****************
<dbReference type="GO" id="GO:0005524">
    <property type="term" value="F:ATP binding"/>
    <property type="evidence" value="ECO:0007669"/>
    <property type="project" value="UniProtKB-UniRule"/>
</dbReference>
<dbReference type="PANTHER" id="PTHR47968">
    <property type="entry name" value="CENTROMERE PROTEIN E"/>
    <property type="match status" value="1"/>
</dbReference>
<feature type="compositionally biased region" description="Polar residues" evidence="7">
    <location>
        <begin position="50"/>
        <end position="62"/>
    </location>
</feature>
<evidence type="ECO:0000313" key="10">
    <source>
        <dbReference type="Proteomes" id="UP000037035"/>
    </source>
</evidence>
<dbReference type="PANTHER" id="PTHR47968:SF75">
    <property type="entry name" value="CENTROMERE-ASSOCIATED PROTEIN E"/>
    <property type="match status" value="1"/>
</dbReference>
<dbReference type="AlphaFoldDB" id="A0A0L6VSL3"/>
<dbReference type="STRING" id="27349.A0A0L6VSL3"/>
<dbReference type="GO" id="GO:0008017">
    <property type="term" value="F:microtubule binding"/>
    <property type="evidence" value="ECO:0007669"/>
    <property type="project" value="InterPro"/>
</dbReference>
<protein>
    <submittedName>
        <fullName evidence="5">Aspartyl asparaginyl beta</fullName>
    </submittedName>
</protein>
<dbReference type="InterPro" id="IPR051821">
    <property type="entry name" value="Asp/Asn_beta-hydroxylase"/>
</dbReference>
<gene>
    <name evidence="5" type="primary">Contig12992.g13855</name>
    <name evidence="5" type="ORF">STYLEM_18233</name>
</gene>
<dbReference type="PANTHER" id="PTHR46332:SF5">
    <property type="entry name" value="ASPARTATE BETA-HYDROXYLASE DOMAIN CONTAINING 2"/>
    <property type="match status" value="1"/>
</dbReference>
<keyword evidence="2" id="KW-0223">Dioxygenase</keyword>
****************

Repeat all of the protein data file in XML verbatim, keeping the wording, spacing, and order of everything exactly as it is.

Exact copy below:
<dbReference type="GO" id="GO:0005524">
    <property type="term" value="F:ATP binding"/>
    <property type="evidence" value="ECO:0007669"/>
    <property type="project" value="UniProtKB-UniRule"/>
</dbReference>
<dbReference type="PANTHER" id="PTHR47968">
    <property type="entry name" value="CENTROMERE PROTEIN E"/>
    <property type="match status" value="1"/>
</dbReference>
<feature type="compositionally biased region" description="Polar residues" evidence="7">
    <location>
        <begin position="50"/>
        <end position="62"/>
    </location>
</feature>
<evidence type="ECO:0000313" key="10">
    <source>
        <dbReference type="Proteomes" id="UP000037035"/>
    </source>
</evidence>
<dbReference type="PANTHER" id="PTHR47968:SF75">
    <property type="entry name" value="CENTROMERE-ASSOCIATED PROTEIN E"/>
    <property type="match status" value="1"/>
</dbReference>
<dbReference type="AlphaFoldDB" id="A0A0L6VSL3"/>
<dbReference type="STRING" id="27349.A0A0L6VSL3"/>
<dbReference type="GO" id="GO:0008017">
    <property type="term" value="F:microtubule binding"/>
    <property type="evidence" value="ECO:0007669"/>
    <property type="project" value="InterPro"/>
</dbReference>
<protein>
    <submittedName>
        <fullName evidence="5">Aspartyl asparaginyl beta</fullName>
    </submittedName>
</protein>
<dbReference type="InterPro" id="IPR051821">
    <property type="entry name" value="Asp/Asn_beta-hydroxylase"/>
</dbReference>
<gene>
    <name evidence="5" type="primary">Contig12992.g13855</name>
    <name evidence="5" type="ORF">STYLEM_18233</name>
</gene>
<dbReference type="PANTHER" id="PTHR46332:SF5">
    <property type="entry name" value="ASPARTATE BETA-HYDROXYLASE DOMAIN CONTAINING 2"/>
    <property type="match status" value="1"/>
</dbReference>
<keyword evidence="2" id="KW-0223">Dioxygenase</keyword>